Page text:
An elderly woman in London suffering from dementia mistakenly received two AstraZeneca jabs within just five days apart. The 74-year-old grandmother of four who lives in supported housing got her first shot on Jan. 23 after getting booked at Woolwich Late Night Pharmacy by her daughter.

But five days later, the woman went to Plumstead Health Centre in Greenwich to queue for another AstraZeneca jab. Unaware of her initial dose, medics at the health center administered another shot. 

The whole mix-up was only realized when she turned up for her booster dose appointment on April 11 when she presented two vaccination cards. 

In an email sent by South East London CCG  which runs the GP services in the locality, they admitted not having any knowledge that the woman had already been vaccinated with her first dose. “We had no idea that she had been vaccinated by Woolwich Late Night Pharmacy, hence the reason that we arranged for her vaccination at Plumstead Health Centre.”

The elderly woman’s family were furious over the fact that no-one checked the system before giving out the jabs to senior citizens with her condition. “When I took my mother for a second Covid vaccine, she pulled out two cards. I thought maybe this was an error, but it wasn't. The pharmacy wouldn't give her a second dose as they said they couldn't administer it until they had confirmation she only had one dose,” her daughter told the Daily Mail.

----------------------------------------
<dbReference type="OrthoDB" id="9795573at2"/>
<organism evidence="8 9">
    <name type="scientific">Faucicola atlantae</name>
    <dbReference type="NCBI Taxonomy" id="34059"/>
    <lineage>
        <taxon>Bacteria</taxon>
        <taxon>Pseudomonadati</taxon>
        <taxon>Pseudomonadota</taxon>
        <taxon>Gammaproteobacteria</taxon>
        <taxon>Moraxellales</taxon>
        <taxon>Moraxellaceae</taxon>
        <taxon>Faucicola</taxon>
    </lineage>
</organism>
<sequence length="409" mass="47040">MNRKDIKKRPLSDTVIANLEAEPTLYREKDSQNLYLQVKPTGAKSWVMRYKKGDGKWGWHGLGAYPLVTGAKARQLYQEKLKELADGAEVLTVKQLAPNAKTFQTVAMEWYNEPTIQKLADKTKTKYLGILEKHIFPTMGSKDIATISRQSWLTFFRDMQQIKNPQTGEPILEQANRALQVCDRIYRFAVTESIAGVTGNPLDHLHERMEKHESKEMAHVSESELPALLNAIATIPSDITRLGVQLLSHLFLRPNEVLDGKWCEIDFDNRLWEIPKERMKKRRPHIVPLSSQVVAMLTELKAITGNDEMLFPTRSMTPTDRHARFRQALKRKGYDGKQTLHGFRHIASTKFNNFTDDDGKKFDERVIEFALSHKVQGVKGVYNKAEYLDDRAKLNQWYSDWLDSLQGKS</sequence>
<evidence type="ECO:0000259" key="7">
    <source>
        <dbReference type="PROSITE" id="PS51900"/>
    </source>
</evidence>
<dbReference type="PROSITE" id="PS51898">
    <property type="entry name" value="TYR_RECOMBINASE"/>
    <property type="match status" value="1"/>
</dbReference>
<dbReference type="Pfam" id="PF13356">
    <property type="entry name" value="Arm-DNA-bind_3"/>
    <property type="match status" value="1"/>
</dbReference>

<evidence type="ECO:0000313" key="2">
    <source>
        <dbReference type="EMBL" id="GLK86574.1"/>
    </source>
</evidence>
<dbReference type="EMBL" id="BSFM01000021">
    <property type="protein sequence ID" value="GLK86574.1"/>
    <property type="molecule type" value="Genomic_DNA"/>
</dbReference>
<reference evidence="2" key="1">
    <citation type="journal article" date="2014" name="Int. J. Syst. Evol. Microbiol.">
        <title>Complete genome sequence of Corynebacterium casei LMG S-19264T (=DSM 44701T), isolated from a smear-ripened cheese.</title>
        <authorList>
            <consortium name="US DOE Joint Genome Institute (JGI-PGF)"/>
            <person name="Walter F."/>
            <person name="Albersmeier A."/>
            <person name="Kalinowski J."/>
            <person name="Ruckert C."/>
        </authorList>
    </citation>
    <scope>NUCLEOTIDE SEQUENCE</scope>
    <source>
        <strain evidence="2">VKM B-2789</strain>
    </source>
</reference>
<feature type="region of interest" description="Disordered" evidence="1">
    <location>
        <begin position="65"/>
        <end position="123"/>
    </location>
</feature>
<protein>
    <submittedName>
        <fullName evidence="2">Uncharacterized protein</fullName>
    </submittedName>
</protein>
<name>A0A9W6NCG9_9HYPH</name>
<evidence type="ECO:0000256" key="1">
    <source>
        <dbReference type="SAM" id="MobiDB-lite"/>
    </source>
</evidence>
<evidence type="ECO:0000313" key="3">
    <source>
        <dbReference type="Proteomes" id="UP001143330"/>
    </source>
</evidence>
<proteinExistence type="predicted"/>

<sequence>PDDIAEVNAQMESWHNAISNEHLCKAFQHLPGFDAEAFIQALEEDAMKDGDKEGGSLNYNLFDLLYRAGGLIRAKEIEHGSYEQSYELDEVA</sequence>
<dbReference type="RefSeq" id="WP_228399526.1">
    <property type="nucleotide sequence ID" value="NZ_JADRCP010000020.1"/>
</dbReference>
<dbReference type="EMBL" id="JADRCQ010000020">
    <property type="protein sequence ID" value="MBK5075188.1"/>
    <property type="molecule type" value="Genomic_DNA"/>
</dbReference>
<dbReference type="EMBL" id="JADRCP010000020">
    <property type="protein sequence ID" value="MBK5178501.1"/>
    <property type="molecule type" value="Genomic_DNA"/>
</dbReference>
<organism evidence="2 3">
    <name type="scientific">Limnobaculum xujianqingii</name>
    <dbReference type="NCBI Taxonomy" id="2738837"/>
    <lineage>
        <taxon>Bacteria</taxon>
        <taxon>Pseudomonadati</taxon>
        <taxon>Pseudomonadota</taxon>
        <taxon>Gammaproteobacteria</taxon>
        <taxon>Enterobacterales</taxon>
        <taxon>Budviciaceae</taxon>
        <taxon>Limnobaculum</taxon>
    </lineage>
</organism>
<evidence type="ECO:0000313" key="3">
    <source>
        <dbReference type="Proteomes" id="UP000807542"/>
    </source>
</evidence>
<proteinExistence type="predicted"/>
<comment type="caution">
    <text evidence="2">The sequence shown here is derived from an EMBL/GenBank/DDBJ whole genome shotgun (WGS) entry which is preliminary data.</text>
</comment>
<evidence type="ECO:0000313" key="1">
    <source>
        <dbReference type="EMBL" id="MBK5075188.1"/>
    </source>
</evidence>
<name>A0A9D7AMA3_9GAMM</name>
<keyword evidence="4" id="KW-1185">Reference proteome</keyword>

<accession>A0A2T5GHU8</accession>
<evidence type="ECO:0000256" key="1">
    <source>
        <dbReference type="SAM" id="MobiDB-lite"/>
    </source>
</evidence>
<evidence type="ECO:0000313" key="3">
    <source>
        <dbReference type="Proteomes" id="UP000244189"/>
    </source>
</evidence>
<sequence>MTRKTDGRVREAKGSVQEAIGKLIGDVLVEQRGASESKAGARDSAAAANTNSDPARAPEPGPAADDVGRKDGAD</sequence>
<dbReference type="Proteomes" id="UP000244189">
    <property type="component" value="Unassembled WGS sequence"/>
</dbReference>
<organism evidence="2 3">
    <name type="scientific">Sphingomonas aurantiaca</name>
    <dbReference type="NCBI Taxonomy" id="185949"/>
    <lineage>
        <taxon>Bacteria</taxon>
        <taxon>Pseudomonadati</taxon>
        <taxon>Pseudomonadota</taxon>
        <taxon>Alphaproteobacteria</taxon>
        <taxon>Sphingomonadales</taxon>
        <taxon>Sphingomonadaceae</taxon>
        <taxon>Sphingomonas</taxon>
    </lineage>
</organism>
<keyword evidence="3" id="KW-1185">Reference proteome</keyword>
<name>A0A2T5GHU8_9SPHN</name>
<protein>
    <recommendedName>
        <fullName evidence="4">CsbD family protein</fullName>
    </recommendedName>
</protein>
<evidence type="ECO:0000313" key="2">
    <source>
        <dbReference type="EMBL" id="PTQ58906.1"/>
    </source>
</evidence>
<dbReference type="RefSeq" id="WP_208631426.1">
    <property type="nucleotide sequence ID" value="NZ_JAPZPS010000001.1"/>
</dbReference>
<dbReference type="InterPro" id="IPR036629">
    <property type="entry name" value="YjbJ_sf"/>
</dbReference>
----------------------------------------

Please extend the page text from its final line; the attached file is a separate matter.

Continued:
She added: "I am furious about this. They knew she was a vulnerable adult yet they still gave her the vaccine without checking. No one is doing due diligence. I am really angry they put her in that situation.”

The woman’s daughter said her mother suffers from short term memory loss and did not remember getting her first dose. She also claimed that after realizing the blunder the family immediately called health care services but the receptionist said the initial dose had not been registered therefore her mother can receive the second one.

The grandmother reportedly suffered no ill effects from the double-jab of the initial dose. She received her booster dose on April 11 making it her third Covid-19 vaccine. 

According to vaccine expert Professor Ian Jones, a virologist at the University of Reading, there are no particular risks from being jabbed twice in five days.

The reason vaccines are given in scheduled doses weeks apart is due to a prime-boost' strategy wherein the first shot trains the immune system to recognise the coronavirus. The second dose then tests the body’s reaction after immunity has developed and allows the body to strengthen the immune system.

Medicines and Healthcare Products Regulatory Agency (MHRA) guidelines say that experience of overdosing of the vaccine is “limited”. “There is no specific treatment for an overdose with Covid-19 vaccine AstraZeneca, In the event of an overdose, the individual should be monitored and provided with symptomatic treatment as appropriate.”

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